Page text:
Court: House Can Sue HHS Over ObamaCare
This case could be one for the history books.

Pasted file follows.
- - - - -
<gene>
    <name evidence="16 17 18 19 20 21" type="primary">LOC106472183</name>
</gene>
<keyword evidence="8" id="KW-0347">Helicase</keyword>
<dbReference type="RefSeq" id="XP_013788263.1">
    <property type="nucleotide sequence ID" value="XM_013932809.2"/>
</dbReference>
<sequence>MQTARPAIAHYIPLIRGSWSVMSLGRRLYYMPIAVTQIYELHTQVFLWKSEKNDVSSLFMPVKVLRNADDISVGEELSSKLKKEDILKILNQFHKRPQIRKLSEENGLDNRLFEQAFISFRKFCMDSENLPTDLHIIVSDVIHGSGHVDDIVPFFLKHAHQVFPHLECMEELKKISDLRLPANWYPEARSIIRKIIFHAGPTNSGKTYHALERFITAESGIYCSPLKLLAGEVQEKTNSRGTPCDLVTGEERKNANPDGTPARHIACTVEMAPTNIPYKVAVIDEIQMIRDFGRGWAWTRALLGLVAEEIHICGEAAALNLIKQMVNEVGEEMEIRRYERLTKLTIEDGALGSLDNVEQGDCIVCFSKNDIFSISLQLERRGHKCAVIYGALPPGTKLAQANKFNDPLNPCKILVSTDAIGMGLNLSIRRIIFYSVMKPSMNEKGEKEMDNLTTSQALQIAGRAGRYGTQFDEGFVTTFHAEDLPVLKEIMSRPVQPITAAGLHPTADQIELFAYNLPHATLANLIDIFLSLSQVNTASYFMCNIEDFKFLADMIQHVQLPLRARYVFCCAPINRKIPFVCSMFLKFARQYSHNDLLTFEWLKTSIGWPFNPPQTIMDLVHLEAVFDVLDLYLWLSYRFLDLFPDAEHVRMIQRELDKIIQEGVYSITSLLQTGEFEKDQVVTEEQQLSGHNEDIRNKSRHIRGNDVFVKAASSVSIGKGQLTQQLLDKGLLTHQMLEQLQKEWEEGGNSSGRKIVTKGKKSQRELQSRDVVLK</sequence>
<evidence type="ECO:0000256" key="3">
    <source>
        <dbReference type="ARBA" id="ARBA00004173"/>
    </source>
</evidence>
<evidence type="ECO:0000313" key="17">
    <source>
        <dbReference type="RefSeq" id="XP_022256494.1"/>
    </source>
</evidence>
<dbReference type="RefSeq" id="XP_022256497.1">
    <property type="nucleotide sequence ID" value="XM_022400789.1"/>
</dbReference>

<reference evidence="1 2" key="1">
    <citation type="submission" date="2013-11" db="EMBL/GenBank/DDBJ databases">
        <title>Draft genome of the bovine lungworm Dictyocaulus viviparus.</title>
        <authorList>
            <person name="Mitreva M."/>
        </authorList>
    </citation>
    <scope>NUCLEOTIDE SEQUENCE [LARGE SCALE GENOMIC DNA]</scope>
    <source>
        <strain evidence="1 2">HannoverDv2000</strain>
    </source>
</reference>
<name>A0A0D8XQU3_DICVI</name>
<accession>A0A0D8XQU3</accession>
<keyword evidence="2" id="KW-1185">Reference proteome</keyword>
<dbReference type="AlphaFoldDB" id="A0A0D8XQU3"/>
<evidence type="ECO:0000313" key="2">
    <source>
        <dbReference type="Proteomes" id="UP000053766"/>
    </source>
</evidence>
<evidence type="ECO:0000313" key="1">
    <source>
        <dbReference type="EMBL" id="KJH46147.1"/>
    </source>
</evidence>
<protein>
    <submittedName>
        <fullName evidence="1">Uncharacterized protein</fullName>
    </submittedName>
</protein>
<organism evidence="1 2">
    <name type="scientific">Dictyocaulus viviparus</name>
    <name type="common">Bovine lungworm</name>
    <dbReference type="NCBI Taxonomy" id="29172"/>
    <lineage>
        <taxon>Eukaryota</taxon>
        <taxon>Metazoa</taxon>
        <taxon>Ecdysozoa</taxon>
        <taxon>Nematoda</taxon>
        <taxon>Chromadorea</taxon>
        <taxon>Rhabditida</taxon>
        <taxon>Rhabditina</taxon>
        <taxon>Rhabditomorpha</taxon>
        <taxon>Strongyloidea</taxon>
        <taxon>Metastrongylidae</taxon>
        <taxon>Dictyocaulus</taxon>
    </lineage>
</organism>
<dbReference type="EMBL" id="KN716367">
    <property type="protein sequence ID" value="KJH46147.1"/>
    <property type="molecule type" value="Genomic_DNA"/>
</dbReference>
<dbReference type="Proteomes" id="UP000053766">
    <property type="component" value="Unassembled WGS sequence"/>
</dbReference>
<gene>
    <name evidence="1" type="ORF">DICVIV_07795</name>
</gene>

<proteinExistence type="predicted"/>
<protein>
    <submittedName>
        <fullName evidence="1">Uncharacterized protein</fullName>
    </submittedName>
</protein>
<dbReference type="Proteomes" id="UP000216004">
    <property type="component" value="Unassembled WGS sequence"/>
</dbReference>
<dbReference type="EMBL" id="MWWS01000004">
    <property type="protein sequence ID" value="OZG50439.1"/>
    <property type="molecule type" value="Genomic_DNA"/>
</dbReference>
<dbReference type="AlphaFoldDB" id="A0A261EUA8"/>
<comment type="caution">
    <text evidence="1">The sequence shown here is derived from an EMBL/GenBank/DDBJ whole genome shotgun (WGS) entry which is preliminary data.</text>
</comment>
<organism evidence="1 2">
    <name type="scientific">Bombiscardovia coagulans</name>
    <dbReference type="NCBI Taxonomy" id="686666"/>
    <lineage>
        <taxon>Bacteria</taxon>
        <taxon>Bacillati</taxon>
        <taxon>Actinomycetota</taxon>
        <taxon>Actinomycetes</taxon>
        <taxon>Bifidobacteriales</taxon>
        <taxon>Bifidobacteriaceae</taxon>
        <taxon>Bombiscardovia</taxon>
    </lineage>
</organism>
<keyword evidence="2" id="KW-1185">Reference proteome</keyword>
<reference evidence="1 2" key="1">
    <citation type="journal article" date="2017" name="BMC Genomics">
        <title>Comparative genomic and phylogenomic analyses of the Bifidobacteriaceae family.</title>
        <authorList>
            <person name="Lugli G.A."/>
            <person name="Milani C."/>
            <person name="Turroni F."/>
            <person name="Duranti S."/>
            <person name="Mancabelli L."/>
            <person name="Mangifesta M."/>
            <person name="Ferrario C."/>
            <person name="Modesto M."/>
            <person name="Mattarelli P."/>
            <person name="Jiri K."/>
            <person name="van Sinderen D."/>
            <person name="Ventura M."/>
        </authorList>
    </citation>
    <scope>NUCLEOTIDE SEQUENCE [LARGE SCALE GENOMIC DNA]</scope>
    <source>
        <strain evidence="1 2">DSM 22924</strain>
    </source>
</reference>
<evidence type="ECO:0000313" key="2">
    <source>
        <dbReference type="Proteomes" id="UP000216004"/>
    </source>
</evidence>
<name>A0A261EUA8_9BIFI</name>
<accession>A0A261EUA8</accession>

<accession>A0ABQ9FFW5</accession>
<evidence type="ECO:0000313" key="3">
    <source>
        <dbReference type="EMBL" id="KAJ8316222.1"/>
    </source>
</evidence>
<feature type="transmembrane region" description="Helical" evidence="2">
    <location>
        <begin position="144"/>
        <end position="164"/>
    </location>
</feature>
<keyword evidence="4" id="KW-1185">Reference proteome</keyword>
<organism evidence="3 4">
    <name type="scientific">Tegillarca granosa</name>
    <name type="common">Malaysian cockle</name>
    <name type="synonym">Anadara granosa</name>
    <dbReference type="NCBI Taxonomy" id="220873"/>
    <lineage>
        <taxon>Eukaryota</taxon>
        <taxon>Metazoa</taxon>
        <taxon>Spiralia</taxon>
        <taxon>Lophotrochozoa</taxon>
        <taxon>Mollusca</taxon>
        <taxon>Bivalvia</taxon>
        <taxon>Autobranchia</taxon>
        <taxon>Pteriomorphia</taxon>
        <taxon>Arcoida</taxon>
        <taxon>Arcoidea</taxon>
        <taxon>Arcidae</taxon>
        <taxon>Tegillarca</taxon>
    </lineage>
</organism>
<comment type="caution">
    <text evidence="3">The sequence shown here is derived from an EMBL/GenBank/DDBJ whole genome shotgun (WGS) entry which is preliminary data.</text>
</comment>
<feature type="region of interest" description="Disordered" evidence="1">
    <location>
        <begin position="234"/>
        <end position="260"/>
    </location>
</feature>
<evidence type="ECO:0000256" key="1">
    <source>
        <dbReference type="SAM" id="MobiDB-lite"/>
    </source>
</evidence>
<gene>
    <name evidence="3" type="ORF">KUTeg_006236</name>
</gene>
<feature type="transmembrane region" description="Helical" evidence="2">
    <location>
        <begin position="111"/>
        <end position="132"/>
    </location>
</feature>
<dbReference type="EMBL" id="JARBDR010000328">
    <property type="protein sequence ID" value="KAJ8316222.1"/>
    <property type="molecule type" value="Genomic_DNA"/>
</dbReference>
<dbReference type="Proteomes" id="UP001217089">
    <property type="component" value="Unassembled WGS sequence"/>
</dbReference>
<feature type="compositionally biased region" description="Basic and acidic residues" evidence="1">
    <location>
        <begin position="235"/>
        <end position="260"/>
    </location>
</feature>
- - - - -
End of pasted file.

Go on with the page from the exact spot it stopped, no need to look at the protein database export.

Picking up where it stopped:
Remember that time last year when Congress took up Barack Obama’s offer to sue him? And when Congress filed the suit alleging the executive branch violated the separation of powers when it implemented ObamaCare, we, like many observers of government, thought it was another day of political gamesmanship. It’s a “possibly doomed-to-fail effort,” we wrote. However, the U.S. District Court for the District of Columbia ruled Wednesday that the House can proceed in its suit against the Department of Health and Human Services. At issue is Congress’ power of the purse, as enumerated in Article I of the Constitution. In rolling out ObamaCare, HHS spent money in ways that were not specified by Congress. “The House sues, as an institutional plaintiff, to preserve its power of the purse and to maintain constitutional equilibrium between the Executive and the Legislature,” wrote Judge Rosemary Collyer. “If its non-appropriation claims have merit, which the Secretaries deny, the House has been injured in a concrete and particular way that is traceable to the Secretaries and remediable in court.” As The Wall Street Journal editorial board opines, this case could be one for the history books. If the courts rule in favor of Congress, it could be the moment when the executive branch was put in its place. And to think this came about under House Speaker John Boehner’s leadership.